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Overthinking: The Art of Breaking Free

Updated: Sep 27, 2021



A mind is a powerful tool.


Through the ages, the mind and thinking have been revered. There are many tests today that measure how much people think - it has become an obsession.


I am not suggesting that thinking is unnecessary or shouldn't be appreciated; however, I advocate for a different way to look at thought. When done with the right amount of intention, the most beautiful leaps forward can be achieved.


The truth is that humans have come to overthink. This overthinking has led to an epidemic of unacknowledged feelings. The modern human spends so much time rationalizing why, how and what the feeling is, they miss important information that the message of emotion conveys.


Emotions are the starting point of everything, whether you acknowledge it or not. Emotions can be looked at as energy in motion, and that emotional energy begins to flow. Before there is a thought, there is a feeling.


The way you feel can substantially dictate how you think about something that has happened. When emotions are strong, they will overpower thoughts and lead to a reaction. When emotions are subtle, just under the surface, they can lead to a way of thinking that may not be productive.


As a student of my emotions, I have noticed this play out positively and negatively in my life. It is essential to keep the perspective that feelings are never good or bad; they are information.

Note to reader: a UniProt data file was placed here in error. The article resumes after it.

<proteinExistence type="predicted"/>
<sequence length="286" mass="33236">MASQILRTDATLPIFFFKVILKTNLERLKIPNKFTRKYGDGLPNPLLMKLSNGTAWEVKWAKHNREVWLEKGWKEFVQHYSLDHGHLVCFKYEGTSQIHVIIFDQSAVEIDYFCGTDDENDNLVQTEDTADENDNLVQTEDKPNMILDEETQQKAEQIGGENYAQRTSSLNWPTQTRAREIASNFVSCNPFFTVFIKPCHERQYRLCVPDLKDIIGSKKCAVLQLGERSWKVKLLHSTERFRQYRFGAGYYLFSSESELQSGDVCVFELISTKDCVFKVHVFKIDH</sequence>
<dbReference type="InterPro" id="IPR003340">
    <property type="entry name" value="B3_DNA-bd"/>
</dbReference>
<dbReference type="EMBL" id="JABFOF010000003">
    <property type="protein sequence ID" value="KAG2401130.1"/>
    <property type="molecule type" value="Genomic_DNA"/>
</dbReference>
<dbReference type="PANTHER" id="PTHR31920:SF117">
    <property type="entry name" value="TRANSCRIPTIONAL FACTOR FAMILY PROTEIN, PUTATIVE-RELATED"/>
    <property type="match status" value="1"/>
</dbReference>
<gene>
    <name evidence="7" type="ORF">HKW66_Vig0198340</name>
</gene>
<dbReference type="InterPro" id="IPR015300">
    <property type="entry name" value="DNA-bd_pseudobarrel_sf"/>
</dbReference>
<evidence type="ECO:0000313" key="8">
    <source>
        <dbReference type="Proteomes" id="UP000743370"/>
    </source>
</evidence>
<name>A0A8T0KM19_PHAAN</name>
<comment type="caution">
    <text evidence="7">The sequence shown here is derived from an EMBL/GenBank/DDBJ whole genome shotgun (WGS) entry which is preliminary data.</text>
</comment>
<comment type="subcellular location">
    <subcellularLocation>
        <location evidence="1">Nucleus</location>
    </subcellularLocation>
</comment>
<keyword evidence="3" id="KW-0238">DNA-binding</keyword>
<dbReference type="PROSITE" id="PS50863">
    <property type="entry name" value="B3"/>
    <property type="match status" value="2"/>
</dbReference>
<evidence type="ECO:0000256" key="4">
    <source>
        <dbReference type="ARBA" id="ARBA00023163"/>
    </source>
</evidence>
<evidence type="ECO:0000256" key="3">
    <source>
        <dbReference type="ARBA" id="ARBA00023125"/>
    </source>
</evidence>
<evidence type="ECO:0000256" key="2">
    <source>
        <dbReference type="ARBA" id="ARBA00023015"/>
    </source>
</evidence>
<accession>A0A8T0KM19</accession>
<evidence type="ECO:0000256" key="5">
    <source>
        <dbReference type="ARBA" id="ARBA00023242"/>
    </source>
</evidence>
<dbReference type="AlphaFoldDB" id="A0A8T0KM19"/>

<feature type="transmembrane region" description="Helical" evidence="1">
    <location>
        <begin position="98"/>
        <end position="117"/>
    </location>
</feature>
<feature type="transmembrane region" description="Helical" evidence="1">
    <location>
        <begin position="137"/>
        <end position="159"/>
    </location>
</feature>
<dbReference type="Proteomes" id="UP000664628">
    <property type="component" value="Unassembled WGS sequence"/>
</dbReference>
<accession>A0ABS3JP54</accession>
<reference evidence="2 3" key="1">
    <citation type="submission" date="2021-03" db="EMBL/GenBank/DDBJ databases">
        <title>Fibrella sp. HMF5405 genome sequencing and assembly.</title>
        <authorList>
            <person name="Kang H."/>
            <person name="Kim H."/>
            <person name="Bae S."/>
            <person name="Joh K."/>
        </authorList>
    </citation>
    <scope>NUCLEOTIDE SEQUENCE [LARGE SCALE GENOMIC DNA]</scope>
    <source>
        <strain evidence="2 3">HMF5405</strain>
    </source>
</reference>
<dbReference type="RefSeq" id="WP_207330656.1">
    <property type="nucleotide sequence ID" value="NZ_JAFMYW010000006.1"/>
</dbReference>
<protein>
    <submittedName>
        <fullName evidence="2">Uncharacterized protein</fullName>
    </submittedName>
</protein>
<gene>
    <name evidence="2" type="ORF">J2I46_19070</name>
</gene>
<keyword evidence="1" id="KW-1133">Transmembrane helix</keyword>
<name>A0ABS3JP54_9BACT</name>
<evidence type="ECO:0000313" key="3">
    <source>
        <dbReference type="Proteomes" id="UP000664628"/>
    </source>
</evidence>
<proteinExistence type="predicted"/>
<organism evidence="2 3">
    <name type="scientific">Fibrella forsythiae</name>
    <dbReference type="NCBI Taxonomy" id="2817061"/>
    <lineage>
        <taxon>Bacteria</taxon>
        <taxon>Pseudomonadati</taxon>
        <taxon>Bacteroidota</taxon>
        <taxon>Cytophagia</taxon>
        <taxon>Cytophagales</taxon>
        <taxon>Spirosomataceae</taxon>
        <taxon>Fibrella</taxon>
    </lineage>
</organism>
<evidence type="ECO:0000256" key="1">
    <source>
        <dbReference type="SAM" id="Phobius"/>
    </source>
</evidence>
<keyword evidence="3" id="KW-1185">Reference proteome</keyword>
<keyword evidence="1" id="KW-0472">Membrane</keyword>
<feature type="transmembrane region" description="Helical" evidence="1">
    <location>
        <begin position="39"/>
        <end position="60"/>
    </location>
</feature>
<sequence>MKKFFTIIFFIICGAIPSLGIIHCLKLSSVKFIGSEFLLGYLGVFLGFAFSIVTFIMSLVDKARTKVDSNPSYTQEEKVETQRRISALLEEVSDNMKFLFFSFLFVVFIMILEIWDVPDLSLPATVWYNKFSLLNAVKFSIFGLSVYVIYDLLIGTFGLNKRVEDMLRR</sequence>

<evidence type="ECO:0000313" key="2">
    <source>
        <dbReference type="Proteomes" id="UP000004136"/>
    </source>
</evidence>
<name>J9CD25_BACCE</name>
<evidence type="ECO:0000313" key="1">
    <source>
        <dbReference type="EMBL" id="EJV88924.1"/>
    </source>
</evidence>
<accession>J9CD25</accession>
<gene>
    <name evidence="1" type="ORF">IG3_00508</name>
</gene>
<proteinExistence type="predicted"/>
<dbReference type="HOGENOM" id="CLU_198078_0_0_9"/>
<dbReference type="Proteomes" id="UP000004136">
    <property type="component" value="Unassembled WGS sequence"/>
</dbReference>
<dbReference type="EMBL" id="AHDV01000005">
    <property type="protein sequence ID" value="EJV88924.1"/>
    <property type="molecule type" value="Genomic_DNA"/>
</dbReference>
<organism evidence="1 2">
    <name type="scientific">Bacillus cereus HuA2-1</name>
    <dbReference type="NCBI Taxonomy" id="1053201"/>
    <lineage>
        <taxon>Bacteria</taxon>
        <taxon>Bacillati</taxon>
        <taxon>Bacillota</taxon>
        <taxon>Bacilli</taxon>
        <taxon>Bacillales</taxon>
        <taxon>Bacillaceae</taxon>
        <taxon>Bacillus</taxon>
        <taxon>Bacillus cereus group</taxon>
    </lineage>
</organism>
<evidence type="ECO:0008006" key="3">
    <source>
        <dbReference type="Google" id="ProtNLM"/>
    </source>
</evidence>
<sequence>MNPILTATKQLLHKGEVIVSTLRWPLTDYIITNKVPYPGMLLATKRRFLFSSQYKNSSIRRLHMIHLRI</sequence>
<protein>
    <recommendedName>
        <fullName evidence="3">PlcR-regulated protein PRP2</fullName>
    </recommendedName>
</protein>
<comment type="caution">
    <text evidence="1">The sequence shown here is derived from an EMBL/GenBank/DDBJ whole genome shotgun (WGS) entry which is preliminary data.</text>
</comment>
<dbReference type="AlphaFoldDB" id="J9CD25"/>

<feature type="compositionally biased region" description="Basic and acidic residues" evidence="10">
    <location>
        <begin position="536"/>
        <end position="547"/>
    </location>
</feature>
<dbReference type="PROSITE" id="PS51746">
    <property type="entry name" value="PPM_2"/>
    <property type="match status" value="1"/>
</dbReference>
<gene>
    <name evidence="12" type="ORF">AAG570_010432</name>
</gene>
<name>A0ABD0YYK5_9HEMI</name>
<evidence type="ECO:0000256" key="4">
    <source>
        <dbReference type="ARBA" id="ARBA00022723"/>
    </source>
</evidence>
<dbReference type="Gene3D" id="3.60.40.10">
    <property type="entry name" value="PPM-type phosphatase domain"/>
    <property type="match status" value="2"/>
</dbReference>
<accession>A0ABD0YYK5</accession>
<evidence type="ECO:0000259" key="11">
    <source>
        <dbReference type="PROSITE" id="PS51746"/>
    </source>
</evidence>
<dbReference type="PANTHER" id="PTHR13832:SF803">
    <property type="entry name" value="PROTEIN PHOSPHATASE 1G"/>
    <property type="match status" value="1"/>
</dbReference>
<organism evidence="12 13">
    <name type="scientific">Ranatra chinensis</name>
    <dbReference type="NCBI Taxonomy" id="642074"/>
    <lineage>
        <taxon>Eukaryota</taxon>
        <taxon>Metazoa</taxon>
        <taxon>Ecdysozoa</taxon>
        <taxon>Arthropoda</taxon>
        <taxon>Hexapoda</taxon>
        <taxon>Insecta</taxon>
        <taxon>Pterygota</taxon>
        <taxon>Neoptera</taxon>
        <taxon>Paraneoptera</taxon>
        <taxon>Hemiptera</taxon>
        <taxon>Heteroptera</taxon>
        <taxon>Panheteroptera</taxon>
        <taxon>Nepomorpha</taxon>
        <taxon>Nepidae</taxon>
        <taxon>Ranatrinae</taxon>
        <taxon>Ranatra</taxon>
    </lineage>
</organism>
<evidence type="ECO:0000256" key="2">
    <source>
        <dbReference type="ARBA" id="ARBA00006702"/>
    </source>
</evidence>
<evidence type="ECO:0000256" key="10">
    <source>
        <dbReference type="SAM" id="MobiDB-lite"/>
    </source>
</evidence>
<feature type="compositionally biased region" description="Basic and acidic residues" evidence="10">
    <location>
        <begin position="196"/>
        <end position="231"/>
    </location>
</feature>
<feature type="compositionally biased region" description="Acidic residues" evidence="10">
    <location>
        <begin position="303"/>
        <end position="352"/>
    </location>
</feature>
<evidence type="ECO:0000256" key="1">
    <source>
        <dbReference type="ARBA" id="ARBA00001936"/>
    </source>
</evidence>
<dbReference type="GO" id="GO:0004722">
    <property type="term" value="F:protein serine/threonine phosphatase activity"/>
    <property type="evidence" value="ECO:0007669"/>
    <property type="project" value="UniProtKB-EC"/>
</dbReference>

My partner and I are passionate about the human experience. We take an extreme amount of care in our relationship, specifically around our emotions. We are on the journey of creating something extraordinary, and we know our emotions are the starting point for that journey. Yet, even with this amount of intention in the relationship, our feelings still run away in moments.


Last week I was feeling subtly stressed out. A new cohort was starting in a leadership series that I was facilitating. In addition, I had imposed some deadlines on myself that were quite aggressive regarding getting my book to the editor, and it was my daughter's birthday. As singular events, there were no issues. But, tie those all together in three days, and the subtle stress began to influence how I was thinking.


Despite having some awareness around how I felt, my strategy (which comes up occasionally when stress arises) was to withdraw and deal with it independently. I turned into a victim of the situation, and my inner dialogue was influenced too.


My partner felt avoided and unseen in the relationship. She felt like there was something 'wrong' and started to ask questions that only made me work harder at my strategies of withdrawing and dealing with things independently.


Everyone's strategies look different. For example, I have worked with clients who would get angry and blame the situation in an argument. Others project the stress onto the other by persecuting them for not doing enough. The patterns that emerge are as individual as fingerprints.